Governments are proving less receptive to modern university environments, and while Birmingham and his colleagues may be a touch disingenuous in the way they go about making suggestions about how a university should financially order itself, a balance is needed. Transparency and accountability are far from dirty words in that pursuit.

In its broader sense, the profit motive should be excised altogether, with education deemed an automatic social and economic good that ultimately rewards rather than restricts. With Australia having some of the world's highest rates of taxation, lacking a free education system in its truest sense is a dire state of affairs indeed, proving more punishing than rewarding.


Binoy KampmarkDr Binoy Kampmark is a former Commonwealth Scholar who lectures at RMIT University, Melbourne.

Topic tags: Binoy Kampmark, universities, Budget 2017



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Existing comments

Yes. Too many Hon Doctorates given out as well.

Jeffrey Morrall | 05 May 2017  

As a Graduate myself from the heady 1980's and later a Masters during the "pay as you go" 2000's , I have to agree with Binoy that the "Heads" are paid much more than is reasonable, while the Academic staff ( Lecturers) are paid a pittance, yet it is they who do the "heavy lifting". Sadly this Government, like those before it, have lost the plot when it comes to Tertiary Education. Without well educated personal, we will continue to import 'experts' from overseas at the expense of our own aspiring applicants . So much for the mantra "Enovation and Growth" !

Gavin | 05 May 2017  

Great analysis of the reduction of our universities to job training institutes run by overpaid businessmen with the work of education being left to underpaid academics and researchers, many without tenure. Our universities are in dire need of reverting to academic institutions maximising the training of the academically endowed for the benefit of society at large by obliterating those mushrooming faculties providing courses in all manner of occupations in which anyone can become very proficient with little more than a few weeks training. Universities offering admission to students who fail at high school should be closed down. Then perhaps there would be more than sufficient money to devote to genuine tertiary education.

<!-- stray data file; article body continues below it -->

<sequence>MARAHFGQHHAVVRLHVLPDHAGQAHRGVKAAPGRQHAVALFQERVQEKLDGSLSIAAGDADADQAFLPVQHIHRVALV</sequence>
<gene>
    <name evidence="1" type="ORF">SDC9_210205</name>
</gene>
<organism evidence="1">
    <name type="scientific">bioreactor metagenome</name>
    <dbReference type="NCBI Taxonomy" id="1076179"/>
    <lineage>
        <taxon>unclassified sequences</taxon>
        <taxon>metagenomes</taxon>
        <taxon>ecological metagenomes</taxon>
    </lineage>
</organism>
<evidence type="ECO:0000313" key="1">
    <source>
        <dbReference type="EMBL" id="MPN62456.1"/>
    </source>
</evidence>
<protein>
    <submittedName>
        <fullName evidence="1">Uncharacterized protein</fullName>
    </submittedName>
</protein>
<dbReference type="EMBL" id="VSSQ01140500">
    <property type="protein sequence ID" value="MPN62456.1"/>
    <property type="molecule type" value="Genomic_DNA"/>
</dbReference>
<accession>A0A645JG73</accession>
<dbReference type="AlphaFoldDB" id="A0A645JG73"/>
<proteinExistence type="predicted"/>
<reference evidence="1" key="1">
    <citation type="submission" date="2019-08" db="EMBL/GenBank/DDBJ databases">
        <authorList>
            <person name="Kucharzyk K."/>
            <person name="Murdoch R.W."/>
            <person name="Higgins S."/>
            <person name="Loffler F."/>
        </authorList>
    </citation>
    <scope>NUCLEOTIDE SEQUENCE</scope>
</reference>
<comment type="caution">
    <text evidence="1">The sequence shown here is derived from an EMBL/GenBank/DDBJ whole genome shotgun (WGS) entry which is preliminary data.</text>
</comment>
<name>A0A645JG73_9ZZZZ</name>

john frawley | 05 May 2017  

Thanks Binoy; highly insightful article. What has happened to universities in the last decade or so is momentous and unfortunate to the point of being disastrous. The so called "corporatisation" is a huge mistake and a conspiracy between an un-affordable left-wing PC "vision" that everyone should be able to go to university (or at least half the population (i.e down to an IQ of 100), and greed by those who should have been protecting the ancient concepts of intellectually elite institutions which real crew about outcomes.Some real academic spivs have jumped on the bandwagon/gravy-train. Academics are now merely "fixed-costs" overseen by aggressive finance guys with no idea of what academic do, and no idea of their true value(s).

Eugene | 05 May 2017  

Thanks, Binoy. As a graduate of the earlier system at a 'traditional" university in Australia, as well as a former academic at your own twenty-five years later, I don't know where to start my reply- due to frustration. But unfortunately, I can't see any prospect of "excsising the profit motive altogether". in my view, the current mess has led to universities in general being unable to focus upon their unique contribution to society. They really have only one thing to "sell" (and I hate that term), namely excellence, and that is incompatible with the current "business model" of a mass market. Left-wing ideology about unconstrained access and against "elitism" has already produced a country with more publicly funded universities per capita than elsewhere on the planet, the demise of academic tenure via casualisation (hence loss of continuity in development of courses) the loss of influence of academic boards in determining both courses offered and course content, and the bloating of governance by administrative gurus obsessed with marketing and misleading "performance measurtes" but starving funds at the academic coalface.

Dennis Green | 05 May 2017  

Well said Binoy. These V-C packages, in particular, are just obscene! Such largesse with public money at the top of the tree - while the increasing numbers of casual uni staff are being screwed down ever tighter and forced to 'volunteer' increasing amounts of their time to get their basic work done. And, of course, it is the students who ultimately suffer the most. What a sad irony that Minister Birmingham can legitimately criticise universities for these crazy V-C packages - but can then go on to use the excesses of the university elite as cover for his budget attack on student finances and conditions. Again, the students suffer the most; just another pernicious outcome of the pervasive corporatist university model, which puts the students' needs last.